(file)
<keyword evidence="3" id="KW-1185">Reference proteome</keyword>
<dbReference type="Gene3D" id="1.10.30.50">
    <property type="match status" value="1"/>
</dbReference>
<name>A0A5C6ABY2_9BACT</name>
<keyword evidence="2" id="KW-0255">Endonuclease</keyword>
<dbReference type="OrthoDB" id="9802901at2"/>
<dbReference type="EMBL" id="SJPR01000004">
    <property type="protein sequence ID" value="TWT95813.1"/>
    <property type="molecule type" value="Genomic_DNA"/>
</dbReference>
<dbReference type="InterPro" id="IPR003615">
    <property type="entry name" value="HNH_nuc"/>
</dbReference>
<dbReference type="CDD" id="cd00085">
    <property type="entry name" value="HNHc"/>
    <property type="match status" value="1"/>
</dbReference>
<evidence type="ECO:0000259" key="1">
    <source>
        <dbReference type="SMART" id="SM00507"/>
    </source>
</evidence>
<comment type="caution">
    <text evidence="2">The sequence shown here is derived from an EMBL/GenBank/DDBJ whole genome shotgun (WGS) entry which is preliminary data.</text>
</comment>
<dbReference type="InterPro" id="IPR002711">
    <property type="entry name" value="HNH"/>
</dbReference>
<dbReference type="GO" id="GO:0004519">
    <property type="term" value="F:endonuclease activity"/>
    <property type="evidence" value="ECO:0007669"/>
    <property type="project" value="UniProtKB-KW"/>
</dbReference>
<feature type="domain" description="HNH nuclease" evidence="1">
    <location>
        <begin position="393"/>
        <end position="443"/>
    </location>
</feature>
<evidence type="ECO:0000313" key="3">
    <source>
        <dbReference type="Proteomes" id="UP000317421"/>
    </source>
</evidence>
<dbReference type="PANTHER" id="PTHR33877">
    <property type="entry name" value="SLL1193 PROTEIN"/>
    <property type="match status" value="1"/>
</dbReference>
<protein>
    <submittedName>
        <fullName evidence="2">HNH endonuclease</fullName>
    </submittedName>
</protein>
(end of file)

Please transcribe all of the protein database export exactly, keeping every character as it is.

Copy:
<keyword evidence="3" id="KW-1185">Reference proteome</keyword>
<dbReference type="Gene3D" id="1.10.30.50">
    <property type="match status" value="1"/>
</dbReference>
<name>A0A5C6ABY2_9BACT</name>
<keyword evidence="2" id="KW-0255">Endonuclease</keyword>
<dbReference type="OrthoDB" id="9802901at2"/>
<dbReference type="EMBL" id="SJPR01000004">
    <property type="protein sequence ID" value="TWT95813.1"/>
    <property type="molecule type" value="Genomic_DNA"/>
</dbReference>
<dbReference type="InterPro" id="IPR003615">
    <property type="entry name" value="HNH_nuc"/>
</dbReference>
<dbReference type="CDD" id="cd00085">
    <property type="entry name" value="HNHc"/>
    <property type="match status" value="1"/>
</dbReference>
<evidence type="ECO:0000259" key="1">
    <source>
        <dbReference type="SMART" id="SM00507"/>
    </source>
</evidence>
<comment type="caution">
    <text evidence="2">The sequence shown here is derived from an EMBL/GenBank/DDBJ whole genome shotgun (WGS) entry which is preliminary data.</text>
</comment>
<dbReference type="InterPro" id="IPR002711">
    <property type="entry name" value="HNH"/>
</dbReference>
<dbReference type="GO" id="GO:0004519">
    <property type="term" value="F:endonuclease activity"/>
    <property type="evidence" value="ECO:0007669"/>
    <property type="project" value="UniProtKB-KW"/>
</dbReference>
<feature type="domain" description="HNH nuclease" evidence="1">
    <location>
        <begin position="393"/>
        <end position="443"/>
    </location>
</feature>
<evidence type="ECO:0000313" key="3">
    <source>
        <dbReference type="Proteomes" id="UP000317421"/>
    </source>
</evidence>
<dbReference type="PANTHER" id="PTHR33877">
    <property type="entry name" value="SLL1193 PROTEIN"/>
    <property type="match status" value="1"/>
</dbReference>
<protein>
    <submittedName>
        <fullName evidence="2">HNH endonuclease</fullName>
    </submittedName>
</protein>